By Chris Sims
The concept of ‘employability’ has been a central concern for policy makers in capitalist societies since at least the first years of the 20th century. Today, an entire industry has developed around helping people maintain their value in the job market. Underlying this is an assumption that the individual has an obligation – as well as a right – to self-reliance through paid work, and that this can only be guaranteed through careful maintenance of skills and attributes that are valued by employers. In a time when the ’career for life‘ seems to be a thing of the past – with freelancing on the rise and the labour market looking increasingly unpredictable – the premium on employability skills has never been higher.
The concept is notoriously difficult to pin down. Depending on context, it can include basic skills (literacy and numeracy), knowledge (e.g. understanding of IT), social skills (team working, customer awareness), management skills (timekeeping, self-management) and personal attributes (enthusiasm, positive attitude, initiative). All of these have been identified by employers at one time or another as being a key component of employability. What employers tend to share is a perspective that responsibility for developing these skills lies with the individual and the education system, not with employers themselves, as highlighted by research conducted by the UK’s Learning and Skills Network in 2008.
There is a difficulty, however, in that traditional education curricula are not always well-suited to focusing on some of these components, particularly those that may be more accurately described as personal qualities than skills. There has arguably been a lack of research aiming to shed light on what would constitute effective instruction in the area of employability. Perhaps for these reasons, many schools and colleges seek to develop employability through extracurricular programmes, often in cooperation with employers. When successful, these programmes have tended to focus on an experiential, hands-on approach that allows students to learn actively and to reflect on their experiences.
They have also recognised that employability should cut across the whole curriculum, rather than being taught as a separate area. The whole-curriculum approach taken by Alverno College in Milwaukee, for instance, in which each student engages with eight broad ‘abilities’ at progressively more complex levels in both general education and in chosen specialist subjects, has been especially successful in delivering graduates who are valued by local employers. Other institutions have found that programmes to develop wider skills – such as citizenship programmes – have also had a positive impact on students’ employability skills.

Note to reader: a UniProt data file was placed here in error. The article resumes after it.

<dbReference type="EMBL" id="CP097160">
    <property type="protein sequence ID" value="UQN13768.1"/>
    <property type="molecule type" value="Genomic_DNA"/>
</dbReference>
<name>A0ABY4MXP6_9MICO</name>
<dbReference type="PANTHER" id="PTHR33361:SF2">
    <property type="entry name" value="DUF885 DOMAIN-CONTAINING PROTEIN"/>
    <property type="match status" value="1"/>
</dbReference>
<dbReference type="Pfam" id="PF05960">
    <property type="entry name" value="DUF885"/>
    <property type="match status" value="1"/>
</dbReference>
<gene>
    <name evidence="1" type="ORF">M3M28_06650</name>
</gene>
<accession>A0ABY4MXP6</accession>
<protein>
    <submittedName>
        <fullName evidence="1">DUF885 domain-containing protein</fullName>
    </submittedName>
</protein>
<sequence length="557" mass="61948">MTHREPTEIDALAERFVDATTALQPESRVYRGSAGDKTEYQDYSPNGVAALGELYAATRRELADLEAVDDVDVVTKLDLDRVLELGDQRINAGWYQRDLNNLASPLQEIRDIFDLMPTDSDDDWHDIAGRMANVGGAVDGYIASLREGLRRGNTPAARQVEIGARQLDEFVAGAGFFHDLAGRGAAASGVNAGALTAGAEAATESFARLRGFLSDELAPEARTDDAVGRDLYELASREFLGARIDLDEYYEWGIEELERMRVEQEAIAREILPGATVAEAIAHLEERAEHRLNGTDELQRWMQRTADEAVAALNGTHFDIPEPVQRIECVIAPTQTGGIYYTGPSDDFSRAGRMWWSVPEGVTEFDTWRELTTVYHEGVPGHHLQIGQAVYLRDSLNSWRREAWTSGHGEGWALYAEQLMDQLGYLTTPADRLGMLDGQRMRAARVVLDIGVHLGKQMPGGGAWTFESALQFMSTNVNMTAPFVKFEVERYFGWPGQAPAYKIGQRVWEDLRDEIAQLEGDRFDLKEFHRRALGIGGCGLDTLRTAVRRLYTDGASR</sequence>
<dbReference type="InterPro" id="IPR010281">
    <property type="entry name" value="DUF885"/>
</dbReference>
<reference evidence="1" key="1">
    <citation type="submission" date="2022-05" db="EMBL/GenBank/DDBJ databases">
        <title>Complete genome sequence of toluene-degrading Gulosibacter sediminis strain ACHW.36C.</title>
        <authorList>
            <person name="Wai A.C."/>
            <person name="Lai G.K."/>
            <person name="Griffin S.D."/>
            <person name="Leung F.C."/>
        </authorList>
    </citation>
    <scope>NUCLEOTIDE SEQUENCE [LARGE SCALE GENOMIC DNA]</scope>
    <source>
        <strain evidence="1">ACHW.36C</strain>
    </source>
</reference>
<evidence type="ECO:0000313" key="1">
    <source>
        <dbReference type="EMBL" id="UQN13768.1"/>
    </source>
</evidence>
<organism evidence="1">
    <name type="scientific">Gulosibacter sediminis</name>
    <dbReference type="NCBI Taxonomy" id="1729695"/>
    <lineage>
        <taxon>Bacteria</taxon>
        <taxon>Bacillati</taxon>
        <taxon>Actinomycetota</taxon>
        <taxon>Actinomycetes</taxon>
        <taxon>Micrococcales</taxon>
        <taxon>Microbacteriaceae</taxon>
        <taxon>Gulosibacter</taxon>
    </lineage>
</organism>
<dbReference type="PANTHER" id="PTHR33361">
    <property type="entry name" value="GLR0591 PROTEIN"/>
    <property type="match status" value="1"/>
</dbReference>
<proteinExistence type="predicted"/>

It seems fair that employers should be more willing to invest in developing their employees’ job-specific and technical skills than in the basic skills and attributes needed to be productive and effective in the workplace. But employers also have a duty in that new workers are far less likely to be able to utilise these skills in the absence of a positive work environment. Ensuring that new employees’ voices are heard and that they have an accessible source of non-judgemental support as they find their feet is essential to further hone the employability skills they have acquired before entering work. This can include simple steps such as training existing staff on the needs of novice workers or instituting a buddy system for new staff.
There seems to be universal agreement on the importance of employability, but less agreement on exactly what it is, who is responsible for it and how it can best be developed and maintained. The onus lies on all stakeholders – individuals, training providers and employers – to engage with this issue and accept shared responsibility for ensuring that the best possible use can be made of individuals’ skills in a workplace environment.
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